As we get older, sleep can become more elusive. The National Institutes of Health says aging may cause some to have a harder time falling asleep and that you awaken more often, so less time is spent in a deep, dreamless sleep.
What can you do? A little research never hurt.
A new book from David Grotto, a registered dietician, The Best Things You Can Eat (Da Capo Press, $15.99), offers several natural ways to promote better sleep, highlighting foods that can aid in duration and quality.
Here are Grotto’s suggestions about what you can eat that promotes better sleep, as supported by research:
• TART CHERRY JUICE: Research suggests this fruit is one of the top foods that may be beneficial in improving sleep quality and duration, due to its high melatonin content. In particular, one study found that healthy adults experienced improved sleep time and a 5- to 6-percent increase in overall sleep efficiency after drinking two servings of tart cherry juice for a week.
• CHICKEN: This food rules the roost when it comes to tryptophan content. Tryptophan helps reduce serotonin, which in turn makes us feel more relaxed and sleepy.
• SALMON: This excellent source of omega-3 fatty acids can help bolster proper levels of melatonin and its function.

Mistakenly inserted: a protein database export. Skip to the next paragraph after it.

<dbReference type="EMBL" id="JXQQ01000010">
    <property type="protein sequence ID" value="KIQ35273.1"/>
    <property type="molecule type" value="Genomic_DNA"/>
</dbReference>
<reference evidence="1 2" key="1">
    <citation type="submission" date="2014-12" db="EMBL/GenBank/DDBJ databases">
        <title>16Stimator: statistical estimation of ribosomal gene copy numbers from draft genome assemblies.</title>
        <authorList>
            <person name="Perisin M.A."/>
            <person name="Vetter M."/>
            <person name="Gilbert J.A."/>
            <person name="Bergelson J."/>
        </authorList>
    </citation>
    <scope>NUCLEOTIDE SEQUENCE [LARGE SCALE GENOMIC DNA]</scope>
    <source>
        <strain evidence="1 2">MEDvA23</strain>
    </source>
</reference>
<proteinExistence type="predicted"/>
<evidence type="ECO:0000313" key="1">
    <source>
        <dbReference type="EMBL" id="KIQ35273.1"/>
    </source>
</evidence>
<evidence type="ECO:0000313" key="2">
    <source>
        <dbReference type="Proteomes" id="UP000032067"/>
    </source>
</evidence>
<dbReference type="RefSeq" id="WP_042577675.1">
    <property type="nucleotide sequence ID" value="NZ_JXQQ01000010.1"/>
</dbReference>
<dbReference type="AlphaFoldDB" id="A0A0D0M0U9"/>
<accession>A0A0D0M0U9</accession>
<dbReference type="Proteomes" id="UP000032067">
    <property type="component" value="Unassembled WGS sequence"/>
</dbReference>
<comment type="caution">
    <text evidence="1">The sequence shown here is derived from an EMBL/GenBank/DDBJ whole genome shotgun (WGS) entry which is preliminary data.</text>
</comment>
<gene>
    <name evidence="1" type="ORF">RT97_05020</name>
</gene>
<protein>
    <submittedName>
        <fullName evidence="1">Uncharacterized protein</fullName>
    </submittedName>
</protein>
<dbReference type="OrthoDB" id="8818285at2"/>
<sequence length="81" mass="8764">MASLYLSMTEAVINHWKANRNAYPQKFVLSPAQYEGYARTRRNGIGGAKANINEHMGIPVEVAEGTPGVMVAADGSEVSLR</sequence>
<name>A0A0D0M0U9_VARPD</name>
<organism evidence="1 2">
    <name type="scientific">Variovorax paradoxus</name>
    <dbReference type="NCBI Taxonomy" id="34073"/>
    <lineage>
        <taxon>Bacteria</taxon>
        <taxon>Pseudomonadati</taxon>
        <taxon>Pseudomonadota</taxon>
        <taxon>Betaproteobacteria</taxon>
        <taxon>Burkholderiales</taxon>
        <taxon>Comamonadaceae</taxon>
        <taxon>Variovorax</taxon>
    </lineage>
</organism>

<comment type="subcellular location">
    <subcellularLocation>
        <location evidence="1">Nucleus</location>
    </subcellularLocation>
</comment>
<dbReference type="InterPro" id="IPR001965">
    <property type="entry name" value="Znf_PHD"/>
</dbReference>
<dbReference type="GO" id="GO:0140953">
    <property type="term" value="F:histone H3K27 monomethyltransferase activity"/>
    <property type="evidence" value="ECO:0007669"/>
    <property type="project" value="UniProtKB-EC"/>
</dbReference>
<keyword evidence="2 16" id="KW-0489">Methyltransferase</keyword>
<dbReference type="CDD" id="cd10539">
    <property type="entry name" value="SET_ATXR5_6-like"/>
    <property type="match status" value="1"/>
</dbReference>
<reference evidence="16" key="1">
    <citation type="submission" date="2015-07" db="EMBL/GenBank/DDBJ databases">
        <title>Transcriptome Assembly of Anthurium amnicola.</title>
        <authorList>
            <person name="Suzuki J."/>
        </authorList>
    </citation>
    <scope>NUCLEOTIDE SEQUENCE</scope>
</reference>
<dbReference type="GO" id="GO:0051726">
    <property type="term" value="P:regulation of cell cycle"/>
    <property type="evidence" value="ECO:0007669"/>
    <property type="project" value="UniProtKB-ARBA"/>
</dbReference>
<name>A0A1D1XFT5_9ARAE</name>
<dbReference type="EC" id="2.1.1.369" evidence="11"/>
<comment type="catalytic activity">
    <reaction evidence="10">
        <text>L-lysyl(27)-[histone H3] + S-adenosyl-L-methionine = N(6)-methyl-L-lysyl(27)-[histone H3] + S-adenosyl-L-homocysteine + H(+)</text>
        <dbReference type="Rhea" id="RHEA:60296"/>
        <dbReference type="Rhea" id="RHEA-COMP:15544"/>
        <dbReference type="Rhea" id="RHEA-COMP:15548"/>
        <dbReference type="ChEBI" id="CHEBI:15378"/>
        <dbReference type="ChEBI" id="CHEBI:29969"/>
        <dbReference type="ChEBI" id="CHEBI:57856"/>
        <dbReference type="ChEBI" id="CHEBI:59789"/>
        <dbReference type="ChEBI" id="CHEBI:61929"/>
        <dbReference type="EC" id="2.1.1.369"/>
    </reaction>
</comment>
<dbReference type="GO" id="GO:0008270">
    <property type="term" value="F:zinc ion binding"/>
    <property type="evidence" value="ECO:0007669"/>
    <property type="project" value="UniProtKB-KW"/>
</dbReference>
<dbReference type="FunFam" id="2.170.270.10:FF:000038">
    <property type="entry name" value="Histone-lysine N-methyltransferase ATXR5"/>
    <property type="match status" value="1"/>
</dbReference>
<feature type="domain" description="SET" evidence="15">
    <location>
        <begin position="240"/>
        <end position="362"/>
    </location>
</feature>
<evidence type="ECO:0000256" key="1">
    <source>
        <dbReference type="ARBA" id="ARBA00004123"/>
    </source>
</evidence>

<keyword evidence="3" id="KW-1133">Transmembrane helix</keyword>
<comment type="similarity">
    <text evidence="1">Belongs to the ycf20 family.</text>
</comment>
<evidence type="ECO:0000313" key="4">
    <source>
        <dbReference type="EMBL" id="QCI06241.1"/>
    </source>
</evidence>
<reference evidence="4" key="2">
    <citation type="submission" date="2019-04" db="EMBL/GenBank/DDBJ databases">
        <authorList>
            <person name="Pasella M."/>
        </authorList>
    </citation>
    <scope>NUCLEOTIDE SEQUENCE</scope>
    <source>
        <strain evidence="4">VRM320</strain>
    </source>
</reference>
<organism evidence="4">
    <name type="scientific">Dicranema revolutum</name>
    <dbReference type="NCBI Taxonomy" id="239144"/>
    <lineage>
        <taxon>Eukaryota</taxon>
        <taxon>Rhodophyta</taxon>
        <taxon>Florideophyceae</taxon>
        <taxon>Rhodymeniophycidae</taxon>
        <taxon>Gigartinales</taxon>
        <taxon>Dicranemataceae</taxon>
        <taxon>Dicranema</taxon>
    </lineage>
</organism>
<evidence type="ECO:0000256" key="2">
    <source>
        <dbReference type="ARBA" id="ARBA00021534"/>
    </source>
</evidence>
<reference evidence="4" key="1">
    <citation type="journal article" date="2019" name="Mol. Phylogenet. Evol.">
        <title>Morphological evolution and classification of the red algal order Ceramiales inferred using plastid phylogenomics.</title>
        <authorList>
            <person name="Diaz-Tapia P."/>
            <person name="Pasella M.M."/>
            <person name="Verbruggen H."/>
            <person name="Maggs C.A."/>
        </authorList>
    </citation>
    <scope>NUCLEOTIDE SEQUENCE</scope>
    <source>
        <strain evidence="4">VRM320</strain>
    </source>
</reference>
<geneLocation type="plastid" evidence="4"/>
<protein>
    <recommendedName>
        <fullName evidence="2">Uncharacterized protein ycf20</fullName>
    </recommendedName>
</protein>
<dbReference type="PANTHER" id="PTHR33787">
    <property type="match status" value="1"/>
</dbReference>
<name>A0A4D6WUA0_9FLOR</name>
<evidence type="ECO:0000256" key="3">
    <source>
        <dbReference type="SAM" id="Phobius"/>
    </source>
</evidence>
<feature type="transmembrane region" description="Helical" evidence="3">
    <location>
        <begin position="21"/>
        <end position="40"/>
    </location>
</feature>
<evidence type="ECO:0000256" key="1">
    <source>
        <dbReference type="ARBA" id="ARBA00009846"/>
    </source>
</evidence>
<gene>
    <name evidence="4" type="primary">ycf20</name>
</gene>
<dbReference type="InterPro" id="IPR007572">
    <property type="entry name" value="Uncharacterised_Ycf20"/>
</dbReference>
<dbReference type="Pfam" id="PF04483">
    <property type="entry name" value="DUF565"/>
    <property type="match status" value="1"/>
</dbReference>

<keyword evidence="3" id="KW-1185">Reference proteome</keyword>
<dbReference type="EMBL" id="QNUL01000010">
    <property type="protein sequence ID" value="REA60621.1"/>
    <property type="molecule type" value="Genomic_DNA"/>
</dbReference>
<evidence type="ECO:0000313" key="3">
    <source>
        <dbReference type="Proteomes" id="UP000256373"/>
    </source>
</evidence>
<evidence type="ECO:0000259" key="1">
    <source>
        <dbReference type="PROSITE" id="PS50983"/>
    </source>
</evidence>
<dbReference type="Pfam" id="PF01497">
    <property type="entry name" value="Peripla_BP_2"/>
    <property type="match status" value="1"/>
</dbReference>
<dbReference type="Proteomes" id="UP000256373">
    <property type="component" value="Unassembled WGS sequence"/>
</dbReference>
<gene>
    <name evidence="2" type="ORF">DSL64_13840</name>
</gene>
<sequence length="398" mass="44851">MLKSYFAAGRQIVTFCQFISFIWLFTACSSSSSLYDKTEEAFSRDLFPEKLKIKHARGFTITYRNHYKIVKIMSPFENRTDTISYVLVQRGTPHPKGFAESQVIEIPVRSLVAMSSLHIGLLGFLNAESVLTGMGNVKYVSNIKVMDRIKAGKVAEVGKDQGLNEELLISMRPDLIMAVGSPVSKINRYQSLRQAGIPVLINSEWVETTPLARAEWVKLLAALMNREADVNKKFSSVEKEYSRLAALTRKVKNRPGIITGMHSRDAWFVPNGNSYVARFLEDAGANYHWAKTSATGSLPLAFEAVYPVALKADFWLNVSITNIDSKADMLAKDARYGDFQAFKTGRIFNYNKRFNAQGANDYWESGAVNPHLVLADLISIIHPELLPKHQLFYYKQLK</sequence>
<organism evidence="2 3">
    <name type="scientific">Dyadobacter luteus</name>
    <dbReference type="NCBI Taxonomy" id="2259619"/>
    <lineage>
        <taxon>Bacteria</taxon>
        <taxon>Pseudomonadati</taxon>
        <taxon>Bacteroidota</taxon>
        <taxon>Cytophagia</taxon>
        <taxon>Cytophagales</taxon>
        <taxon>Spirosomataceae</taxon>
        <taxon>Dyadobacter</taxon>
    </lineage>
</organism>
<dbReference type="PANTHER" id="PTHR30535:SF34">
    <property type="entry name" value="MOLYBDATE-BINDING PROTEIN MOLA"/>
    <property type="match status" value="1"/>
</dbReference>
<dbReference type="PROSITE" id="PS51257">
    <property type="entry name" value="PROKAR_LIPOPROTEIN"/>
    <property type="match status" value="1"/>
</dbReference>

• PUMPKIN SEEDS: Rich in magnesium and tryptophan — low magnesium levels can disrupt a good night’s sleep.
• LETTUCE: The natural oil that occurs in this food has been used in folk medicine as an aid to relaxation and inducing sleep.
• MILK: The folk remedy of a warm glass of milk still rings true. Its nutrients, specifically calcium and tryptophan, are known to induce sleep.
• WALNUTS: A number of nutrients, including folate, melatonin, omega-3 fats and vitamin E are packed into these nuts, all of which support a relaxed and healthy nervous system. Try mixing a handful of walnuts and dried cherries for a bedtime snack.
Grotto also mentions a few things that may be preventing you from catching the Zs you so desperately want and need:
• STAYING UP LATE BECAUSE YOU WANT TO: Skipping out on sleep can cause you to eat more and feel hungrier, and decreases satiety cues.
• EATING LARGE: Eating a big meal after not sleeping well can increase grogginess.
• BEING OVERWEIGHT: A randomized study found those who cut calories and lost weight had vast improvements in obstructive sleep apnea.
• COUCH POTATO: A simple walking routine may be enough to bolster better sleep by better management of weight and producing more of the sleep-promoting hormone serotonin.